German architecture firm Studio Anna Heringer has completed the first kindergarten in Zimbabwe’s Chimanimani District, a rural and desolate region home to about 200 families that have long lacked access to education. The kindergarten, which builds on the firm’s award-winning portfolio of humanitarian architecture, serves as a pilot project for PORET, Zimbabwe’s permaculture community, to promote permaculture and encourage self-sufficiency in the local community. Using community labor to support the local economy, the buildings are constructed from locally sourced timber, thatch and stone.
Constructed over approximately 11 months in 2014, the kindergarten consists of a pair of domed buildings set on stone foundations. The structural frames use timber from Zimbabwe tree plantations. Inspired by the country’s beautiful thatched roofs and the routine tradition of cutting grass to lower an area’s risk of fire, the architects covered the structural ribs with thatching.
Local craftsmen were employed for the labor-intensive work of thatching and building the stone foundations, thus providing the community with a good share of the construction budget. “With these local techniques the project aims to build with a process that reinforces solidarity and team spirit, skills and knowledge, self-confidence and dignity,” the architects explained. “Due to the contexts climate and local conditions buildings, unless built in glass and steel, will not last forever, but it is essential that the know-how to maintain and rebuild them is kept alive and traded on to the following generations. This is why we see this project primarily as a training in advanced building techniques with existing materials that can become the compost of the kindergarten fields one day.”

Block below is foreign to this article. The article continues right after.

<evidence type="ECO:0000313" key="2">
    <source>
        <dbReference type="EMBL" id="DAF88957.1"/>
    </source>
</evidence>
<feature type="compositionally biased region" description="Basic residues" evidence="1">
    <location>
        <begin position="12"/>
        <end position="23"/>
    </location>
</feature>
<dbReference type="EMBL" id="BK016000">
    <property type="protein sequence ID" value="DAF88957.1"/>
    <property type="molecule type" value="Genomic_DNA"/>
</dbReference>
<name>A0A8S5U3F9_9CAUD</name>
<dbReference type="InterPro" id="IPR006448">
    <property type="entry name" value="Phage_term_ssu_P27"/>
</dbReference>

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While in operation, the kindergarten will teach children permaculture principles from the basics of soil and plant care to water harvesting techniques. The two buildings can also function as training and meeting spaces for the community.
Images by Margarethe Holzer